3 gun bills, including ‘Ethan’s Law,’ pass State Senate


Ethan Song was handling a gun at a friend’s house in Guilford when it went off. That was in 2018. Now, a series of new laws passed Thursday by the House and Senate look to prevent such tragedies. 

It was a very emotional day as the family and friends of Ethan Song celebrated in the Senate chambers after Ethan‘s Law was passed.

His father, Mike, said he will never stop missing his son, but the new law helps ease the pain just a little.

“Some of that grief gets turned up and you cry a little bit, and you work through it. And for anyone who lost a child, they know you work every day at it. This is a good day! You have to take your good days when they come,” he said.

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Many lawmakers applauded the Song family. They said in the family’s desperate times after losing a child, instead of turning inward, they turned outward and let Ethan’s light shine and did good for the community and the state of Connecticut.

Ethan’s sister, Emily, hopes the new law will prevent other families from having to suffer the pain and loss they did.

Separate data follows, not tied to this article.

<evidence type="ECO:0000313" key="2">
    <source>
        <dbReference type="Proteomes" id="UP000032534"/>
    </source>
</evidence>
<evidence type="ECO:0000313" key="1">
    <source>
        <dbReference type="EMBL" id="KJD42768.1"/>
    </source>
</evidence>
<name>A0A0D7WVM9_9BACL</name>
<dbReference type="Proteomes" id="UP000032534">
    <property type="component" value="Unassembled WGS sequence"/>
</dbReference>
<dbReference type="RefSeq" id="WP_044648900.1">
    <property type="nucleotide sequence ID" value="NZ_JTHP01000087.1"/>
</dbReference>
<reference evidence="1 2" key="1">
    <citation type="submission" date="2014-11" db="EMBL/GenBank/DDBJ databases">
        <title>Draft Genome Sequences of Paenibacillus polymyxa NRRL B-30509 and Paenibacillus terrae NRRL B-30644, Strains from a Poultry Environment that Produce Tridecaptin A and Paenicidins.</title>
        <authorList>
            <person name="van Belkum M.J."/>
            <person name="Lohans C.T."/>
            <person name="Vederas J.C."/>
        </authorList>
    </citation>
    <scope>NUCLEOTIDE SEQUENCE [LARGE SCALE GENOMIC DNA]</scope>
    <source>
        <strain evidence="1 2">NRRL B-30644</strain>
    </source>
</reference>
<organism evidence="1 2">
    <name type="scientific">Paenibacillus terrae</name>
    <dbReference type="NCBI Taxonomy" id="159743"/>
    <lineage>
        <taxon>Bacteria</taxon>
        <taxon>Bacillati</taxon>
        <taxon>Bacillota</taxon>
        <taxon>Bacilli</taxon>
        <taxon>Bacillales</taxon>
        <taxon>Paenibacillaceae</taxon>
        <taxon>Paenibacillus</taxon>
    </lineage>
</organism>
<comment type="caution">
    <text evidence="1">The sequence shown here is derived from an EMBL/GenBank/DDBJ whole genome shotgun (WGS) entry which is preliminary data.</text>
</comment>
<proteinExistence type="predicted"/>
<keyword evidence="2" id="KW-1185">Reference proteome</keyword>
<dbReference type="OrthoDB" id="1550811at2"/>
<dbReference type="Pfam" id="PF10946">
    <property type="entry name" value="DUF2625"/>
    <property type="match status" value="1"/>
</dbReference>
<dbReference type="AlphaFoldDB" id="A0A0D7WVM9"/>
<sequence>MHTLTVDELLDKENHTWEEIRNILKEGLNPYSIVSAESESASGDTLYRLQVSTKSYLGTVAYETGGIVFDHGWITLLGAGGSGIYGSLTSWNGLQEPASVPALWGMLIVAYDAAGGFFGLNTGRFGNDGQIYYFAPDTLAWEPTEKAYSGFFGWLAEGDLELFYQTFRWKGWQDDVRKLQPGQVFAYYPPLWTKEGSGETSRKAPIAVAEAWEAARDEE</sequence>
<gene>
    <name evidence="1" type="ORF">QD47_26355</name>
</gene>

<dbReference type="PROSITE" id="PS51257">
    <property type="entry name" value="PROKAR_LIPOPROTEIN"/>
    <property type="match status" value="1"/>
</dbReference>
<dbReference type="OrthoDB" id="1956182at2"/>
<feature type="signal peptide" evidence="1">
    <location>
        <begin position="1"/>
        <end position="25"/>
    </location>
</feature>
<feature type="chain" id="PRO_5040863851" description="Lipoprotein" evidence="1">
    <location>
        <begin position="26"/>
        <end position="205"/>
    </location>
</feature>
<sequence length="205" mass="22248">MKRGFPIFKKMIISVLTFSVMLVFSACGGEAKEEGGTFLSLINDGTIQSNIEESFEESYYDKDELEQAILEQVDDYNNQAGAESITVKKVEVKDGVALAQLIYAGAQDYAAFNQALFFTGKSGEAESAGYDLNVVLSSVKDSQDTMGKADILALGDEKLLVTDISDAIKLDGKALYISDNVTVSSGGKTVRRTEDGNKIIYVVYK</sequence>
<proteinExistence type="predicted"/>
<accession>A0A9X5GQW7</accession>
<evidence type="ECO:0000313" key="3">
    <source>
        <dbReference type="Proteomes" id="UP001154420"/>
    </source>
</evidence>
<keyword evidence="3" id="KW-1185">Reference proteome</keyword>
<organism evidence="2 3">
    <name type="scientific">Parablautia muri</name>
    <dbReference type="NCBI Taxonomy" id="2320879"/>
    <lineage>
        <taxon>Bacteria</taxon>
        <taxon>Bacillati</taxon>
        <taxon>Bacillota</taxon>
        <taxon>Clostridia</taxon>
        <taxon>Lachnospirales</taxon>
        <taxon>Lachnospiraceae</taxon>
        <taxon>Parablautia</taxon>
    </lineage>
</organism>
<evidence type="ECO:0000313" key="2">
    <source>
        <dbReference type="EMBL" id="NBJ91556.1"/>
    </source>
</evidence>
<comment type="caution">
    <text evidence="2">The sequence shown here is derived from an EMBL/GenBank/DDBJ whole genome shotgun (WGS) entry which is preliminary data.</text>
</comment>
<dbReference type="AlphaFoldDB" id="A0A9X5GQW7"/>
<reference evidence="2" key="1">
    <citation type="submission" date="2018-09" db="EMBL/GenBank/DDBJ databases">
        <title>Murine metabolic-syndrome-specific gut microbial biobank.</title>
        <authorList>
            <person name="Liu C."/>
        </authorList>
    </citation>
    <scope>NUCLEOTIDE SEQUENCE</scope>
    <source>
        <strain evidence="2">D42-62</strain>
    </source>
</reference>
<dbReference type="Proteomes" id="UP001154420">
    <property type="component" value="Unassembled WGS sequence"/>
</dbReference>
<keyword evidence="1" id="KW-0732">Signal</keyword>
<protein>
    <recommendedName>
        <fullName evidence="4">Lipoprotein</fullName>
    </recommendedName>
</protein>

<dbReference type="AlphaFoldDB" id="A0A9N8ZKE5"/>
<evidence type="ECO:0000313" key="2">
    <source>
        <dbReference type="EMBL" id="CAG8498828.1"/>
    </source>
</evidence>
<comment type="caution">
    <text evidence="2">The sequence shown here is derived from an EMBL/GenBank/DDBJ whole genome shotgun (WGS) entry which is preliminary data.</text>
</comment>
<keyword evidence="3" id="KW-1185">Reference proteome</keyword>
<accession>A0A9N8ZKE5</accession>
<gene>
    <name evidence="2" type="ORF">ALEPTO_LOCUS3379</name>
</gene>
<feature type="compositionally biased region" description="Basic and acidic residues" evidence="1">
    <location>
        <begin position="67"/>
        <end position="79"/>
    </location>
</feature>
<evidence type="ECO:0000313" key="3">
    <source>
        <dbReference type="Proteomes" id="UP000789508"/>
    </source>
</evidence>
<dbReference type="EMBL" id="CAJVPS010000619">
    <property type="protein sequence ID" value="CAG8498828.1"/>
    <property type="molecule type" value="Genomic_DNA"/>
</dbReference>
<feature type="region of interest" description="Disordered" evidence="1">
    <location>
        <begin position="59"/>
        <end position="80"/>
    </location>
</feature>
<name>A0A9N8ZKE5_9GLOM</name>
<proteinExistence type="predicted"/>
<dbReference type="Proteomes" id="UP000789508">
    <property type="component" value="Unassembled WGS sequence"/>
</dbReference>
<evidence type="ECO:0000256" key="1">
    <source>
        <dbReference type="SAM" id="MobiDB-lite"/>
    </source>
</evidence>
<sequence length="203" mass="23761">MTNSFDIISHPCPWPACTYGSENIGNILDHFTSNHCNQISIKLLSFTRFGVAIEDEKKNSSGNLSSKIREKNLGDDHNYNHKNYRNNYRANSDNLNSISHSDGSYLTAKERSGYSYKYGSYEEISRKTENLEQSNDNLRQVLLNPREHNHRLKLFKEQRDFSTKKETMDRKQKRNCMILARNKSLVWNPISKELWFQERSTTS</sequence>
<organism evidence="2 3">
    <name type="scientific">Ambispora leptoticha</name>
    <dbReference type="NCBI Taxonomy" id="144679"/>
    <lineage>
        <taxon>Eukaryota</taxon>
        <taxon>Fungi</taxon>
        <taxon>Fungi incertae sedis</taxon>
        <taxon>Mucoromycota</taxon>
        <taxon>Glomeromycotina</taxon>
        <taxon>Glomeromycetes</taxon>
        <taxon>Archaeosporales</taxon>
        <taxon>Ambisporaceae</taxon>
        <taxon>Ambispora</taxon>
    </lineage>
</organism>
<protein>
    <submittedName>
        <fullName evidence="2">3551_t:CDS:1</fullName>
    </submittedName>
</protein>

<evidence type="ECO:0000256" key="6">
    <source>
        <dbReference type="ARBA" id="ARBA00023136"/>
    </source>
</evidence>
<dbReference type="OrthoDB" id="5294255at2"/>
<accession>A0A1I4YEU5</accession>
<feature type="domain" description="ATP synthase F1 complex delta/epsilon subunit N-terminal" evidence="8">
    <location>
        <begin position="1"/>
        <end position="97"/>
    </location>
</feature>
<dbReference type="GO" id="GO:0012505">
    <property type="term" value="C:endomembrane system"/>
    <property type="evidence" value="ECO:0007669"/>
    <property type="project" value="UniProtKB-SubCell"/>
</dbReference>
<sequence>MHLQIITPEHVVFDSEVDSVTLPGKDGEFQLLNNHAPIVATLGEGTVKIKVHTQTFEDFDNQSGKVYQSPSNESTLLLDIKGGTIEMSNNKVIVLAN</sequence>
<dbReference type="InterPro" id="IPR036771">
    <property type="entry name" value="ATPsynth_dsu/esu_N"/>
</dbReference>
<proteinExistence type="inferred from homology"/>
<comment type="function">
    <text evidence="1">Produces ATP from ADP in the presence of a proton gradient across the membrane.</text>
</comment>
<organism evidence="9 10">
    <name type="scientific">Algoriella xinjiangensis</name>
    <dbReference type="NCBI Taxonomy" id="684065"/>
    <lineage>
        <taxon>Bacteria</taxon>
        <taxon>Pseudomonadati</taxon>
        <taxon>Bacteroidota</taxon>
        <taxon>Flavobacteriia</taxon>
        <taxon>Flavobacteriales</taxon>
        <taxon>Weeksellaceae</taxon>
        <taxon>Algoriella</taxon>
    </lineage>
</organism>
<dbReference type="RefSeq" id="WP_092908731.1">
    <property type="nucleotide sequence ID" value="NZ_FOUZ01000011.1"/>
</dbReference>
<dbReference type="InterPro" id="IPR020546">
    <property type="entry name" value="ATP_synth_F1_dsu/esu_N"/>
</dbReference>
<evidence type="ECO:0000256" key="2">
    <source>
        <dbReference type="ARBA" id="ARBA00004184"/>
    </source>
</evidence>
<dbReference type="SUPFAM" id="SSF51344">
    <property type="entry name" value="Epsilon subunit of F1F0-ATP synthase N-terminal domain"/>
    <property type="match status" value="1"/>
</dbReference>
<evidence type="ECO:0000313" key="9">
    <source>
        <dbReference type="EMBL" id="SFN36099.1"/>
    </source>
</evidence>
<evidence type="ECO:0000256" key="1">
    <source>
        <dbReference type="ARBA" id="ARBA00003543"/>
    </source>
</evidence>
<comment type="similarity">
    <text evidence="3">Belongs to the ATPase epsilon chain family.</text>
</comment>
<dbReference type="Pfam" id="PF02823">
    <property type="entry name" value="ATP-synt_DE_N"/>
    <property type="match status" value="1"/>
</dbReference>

“I am just so happy that this might not happen to someone else, or it can be prevented, or someone can find the knowledge that they need to store their gun properly,” she said.

Scott Wilson with the Connecticut Citizens Defense League said they collaborated with the Songs over the phone to add in their expertise for safety.

“We worked really hard to make sure that the educational component that was originally drafted 30 years ago was put back into this legislation with some force behind it,” he said.

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And while they support the firearm education inside Ethan’s Law, they were opposed to the next two bills that passed in the Senate, banning ghost guns, in which a man was arrested in Waterbury on Wednesday for a plastic 3-D printed gun in his belt a round in the chamber.

They were also opposed to the new gun storage laws in vehicles, where you are now required to lock a firearm inside the trunk, glove box or a safe when leaving a gun in a vehicle.

All three bills move to the governor’s desk to be signed into law.


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